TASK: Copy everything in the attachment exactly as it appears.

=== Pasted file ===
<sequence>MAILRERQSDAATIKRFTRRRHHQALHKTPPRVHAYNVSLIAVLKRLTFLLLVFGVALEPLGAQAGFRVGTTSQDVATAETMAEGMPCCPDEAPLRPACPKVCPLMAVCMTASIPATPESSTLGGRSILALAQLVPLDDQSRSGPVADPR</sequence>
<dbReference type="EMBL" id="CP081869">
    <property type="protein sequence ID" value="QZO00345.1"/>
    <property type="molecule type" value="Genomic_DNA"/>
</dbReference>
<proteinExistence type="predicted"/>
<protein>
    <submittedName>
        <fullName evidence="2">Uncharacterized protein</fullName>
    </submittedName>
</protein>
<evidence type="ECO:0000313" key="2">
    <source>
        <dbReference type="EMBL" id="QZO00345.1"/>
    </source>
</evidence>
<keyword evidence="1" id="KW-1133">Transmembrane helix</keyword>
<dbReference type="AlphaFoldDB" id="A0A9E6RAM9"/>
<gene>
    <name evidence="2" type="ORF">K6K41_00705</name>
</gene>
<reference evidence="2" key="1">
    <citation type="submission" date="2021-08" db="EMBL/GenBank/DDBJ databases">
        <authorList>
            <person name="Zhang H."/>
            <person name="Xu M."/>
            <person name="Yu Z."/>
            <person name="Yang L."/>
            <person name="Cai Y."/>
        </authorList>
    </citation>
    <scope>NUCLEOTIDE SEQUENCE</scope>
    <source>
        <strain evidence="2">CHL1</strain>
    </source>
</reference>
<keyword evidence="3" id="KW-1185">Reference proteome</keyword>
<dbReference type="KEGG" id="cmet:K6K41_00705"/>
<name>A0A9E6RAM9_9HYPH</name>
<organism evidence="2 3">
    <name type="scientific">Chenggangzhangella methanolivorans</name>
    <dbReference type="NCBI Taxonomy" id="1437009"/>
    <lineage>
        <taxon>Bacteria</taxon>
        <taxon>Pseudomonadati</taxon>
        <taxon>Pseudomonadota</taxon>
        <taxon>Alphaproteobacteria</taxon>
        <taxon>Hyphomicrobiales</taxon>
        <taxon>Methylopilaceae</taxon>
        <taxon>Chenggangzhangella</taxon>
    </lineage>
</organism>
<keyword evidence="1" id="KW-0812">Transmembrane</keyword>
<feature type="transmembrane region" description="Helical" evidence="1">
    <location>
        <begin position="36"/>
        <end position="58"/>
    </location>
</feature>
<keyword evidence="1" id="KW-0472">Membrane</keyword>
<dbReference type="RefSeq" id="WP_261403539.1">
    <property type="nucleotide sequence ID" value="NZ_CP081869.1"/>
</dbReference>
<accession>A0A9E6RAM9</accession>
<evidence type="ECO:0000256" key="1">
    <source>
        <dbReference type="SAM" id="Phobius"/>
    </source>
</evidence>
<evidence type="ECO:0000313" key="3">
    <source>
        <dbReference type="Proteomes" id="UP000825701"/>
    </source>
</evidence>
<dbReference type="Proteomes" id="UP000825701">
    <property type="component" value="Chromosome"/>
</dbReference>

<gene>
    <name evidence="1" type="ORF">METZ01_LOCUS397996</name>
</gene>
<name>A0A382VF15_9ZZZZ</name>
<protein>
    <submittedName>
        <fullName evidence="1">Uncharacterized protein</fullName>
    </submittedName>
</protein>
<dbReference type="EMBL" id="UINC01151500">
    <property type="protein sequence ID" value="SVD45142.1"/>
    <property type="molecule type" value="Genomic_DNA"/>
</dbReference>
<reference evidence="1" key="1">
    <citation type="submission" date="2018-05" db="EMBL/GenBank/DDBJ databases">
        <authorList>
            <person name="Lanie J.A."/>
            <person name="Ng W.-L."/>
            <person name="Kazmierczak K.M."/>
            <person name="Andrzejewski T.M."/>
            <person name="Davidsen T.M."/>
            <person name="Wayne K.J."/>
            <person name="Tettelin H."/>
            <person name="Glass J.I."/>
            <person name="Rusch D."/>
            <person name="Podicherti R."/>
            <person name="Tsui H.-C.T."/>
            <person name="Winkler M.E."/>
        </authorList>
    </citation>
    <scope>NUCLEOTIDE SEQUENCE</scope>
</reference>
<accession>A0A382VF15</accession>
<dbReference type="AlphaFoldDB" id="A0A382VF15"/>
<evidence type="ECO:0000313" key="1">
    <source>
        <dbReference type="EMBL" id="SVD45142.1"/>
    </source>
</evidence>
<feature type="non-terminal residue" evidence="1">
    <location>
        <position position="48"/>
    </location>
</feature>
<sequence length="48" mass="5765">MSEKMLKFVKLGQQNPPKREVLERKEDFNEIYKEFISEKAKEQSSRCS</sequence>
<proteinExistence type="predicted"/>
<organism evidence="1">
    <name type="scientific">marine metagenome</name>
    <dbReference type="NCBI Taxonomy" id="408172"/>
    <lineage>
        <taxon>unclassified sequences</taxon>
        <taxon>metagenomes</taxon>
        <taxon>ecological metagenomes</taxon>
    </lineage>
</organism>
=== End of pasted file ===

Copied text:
<sequence>MAILRERQSDAATIKRFTRRRHHQALHKTPPRVHAYNVSLIAVLKRLTFLLLVFGVALEPLGAQAGFRVGTTSQDVATAETMAEGMPCCPDEAPLRPACPKVCPLMAVCMTASIPATPESSTLGGRSILALAQLVPLDDQSRSGPVADPR</sequence>
<dbReference type="EMBL" id="CP081869">
    <property type="protein sequence ID" value="QZO00345.1"/>
    <property type="molecule type" value="Genomic_DNA"/>
</dbReference>
<proteinExistence type="predicted"/>
<protein>
    <submittedName>
        <fullName evidence="2">Uncharacterized protein</fullName>
    </submittedName>
</protein>
<evidence type="ECO:0000313" key="2">
    <source>
        <dbReference type="EMBL" id="QZO00345.1"/>
    </source>
</evidence>
<keyword evidence="1" id="KW-1133">Transmembrane helix</keyword>
<dbReference type="AlphaFoldDB" id="A0A9E6RAM9"/>
<gene>
    <name evidence="2" type="ORF">K6K41_00705</name>
</gene>
<reference evidence="2" key="1">
    <citation type="submission" date="2021-08" db="EMBL/GenBank/DDBJ databases">
        <authorList>
            <person name="Zhang H."/>
            <person name="Xu M."/>
            <person name="Yu Z."/>
            <person name="Yang L."/>
            <person name="Cai Y."/>
        </authorList>
    </citation>
    <scope>NUCLEOTIDE SEQUENCE</scope>
    <source>
        <strain evidence="2">CHL1</strain>
    </source>
</reference>
<keyword evidence="3" id="KW-1185">Reference proteome</keyword>
<dbReference type="KEGG" id="cmet:K6K41_00705"/>
<name>A0A9E6RAM9_9HYPH</name>
<organism evidence="2 3">
    <name type="scientific">Chenggangzhangella methanolivorans</name>
    <dbReference type="NCBI Taxonomy" id="1437009"/>
    <lineage>
        <taxon>Bacteria</taxon>
        <taxon>Pseudomonadati</taxon>
        <taxon>Pseudomonadota</taxon>
        <taxon>Alphaproteobacteria</taxon>
        <taxon>Hyphomicrobiales</taxon>
        <taxon>Methylopilaceae</taxon>
        <taxon>Chenggangzhangella</taxon>
    </lineage>
</organism>
<keyword evidence="1" id="KW-0812">Transmembrane</keyword>
<feature type="transmembrane region" description="Helical" evidence="1">
    <location>
        <begin position="36"/>
        <end position="58"/>
    </location>
</feature>
<keyword evidence="1" id="KW-0472">Membrane</keyword>
<dbReference type="RefSeq" id="WP_261403539.1">
    <property type="nucleotide sequence ID" value="NZ_CP081869.1"/>
</dbReference>
<accession>A0A9E6RAM9</accession>
<evidence type="ECO:0000256" key="1">
    <source>
        <dbReference type="SAM" id="Phobius"/>
    </source>
</evidence>
<evidence type="ECO:0000313" key="3">
    <source>
        <dbReference type="Proteomes" id="UP000825701"/>
    </source>
</evidence>
<dbReference type="Proteomes" id="UP000825701">
    <property type="component" value="Chromosome"/>
</dbReference>

<gene>
    <name evidence="1" type="ORF">METZ01_LOCUS397996</name>
</gene>
<name>A0A382VF15_9ZZZZ</name>
<protein>
    <submittedName>
        <fullName evidence="1">Uncharacterized protein</fullName>
    </submittedName>
</protein>
<dbReference type="EMBL" id="UINC01151500">
    <property type="protein sequence ID" value="SVD45142.1"/>
    <property type="molecule type" value="Genomic_DNA"/>
</dbReference>
<reference evidence="1" key="1">
    <citation type="submission" date="2018-05" db="EMBL/GenBank/DDBJ databases">
        <authorList>
            <person name="Lanie J.A."/>
            <person name="Ng W.-L."/>
            <person name="Kazmierczak K.M."/>
            <person name="Andrzejewski T.M."/>
            <person name="Davidsen T.M."/>
            <person name="Wayne K.J."/>
            <person name="Tettelin H."/>
            <person name="Glass J.I."/>
            <person name="Rusch D."/>
            <person name="Podicherti R."/>
            <person name="Tsui H.-C.T."/>
            <person name="Winkler M.E."/>
        </authorList>
    </citation>
    <scope>NUCLEOTIDE SEQUENCE</scope>
</reference>
<accession>A0A382VF15</accession>
<dbReference type="AlphaFoldDB" id="A0A382VF15"/>
<evidence type="ECO:0000313" key="1">
    <source>
        <dbReference type="EMBL" id="SVD45142.1"/>
    </source>
</evidence>
<feature type="non-terminal residue" evidence="1">
    <location>
        <position position="48"/>
    </location>
</feature>
<sequence length="48" mass="5765">MSEKMLKFVKLGQQNPPKREVLERKEDFNEIYKEFISEKAKEQSSRCS</sequence>
<proteinExistence type="predicted"/>
<organism evidence="1">
    <name type="scientific">marine metagenome</name>
    <dbReference type="NCBI Taxonomy" id="408172"/>
    <lineage>
        <taxon>unclassified sequences</taxon>
        <taxon>metagenomes</taxon>
        <taxon>ecological metagenomes</taxon>
    </lineage>
</organism>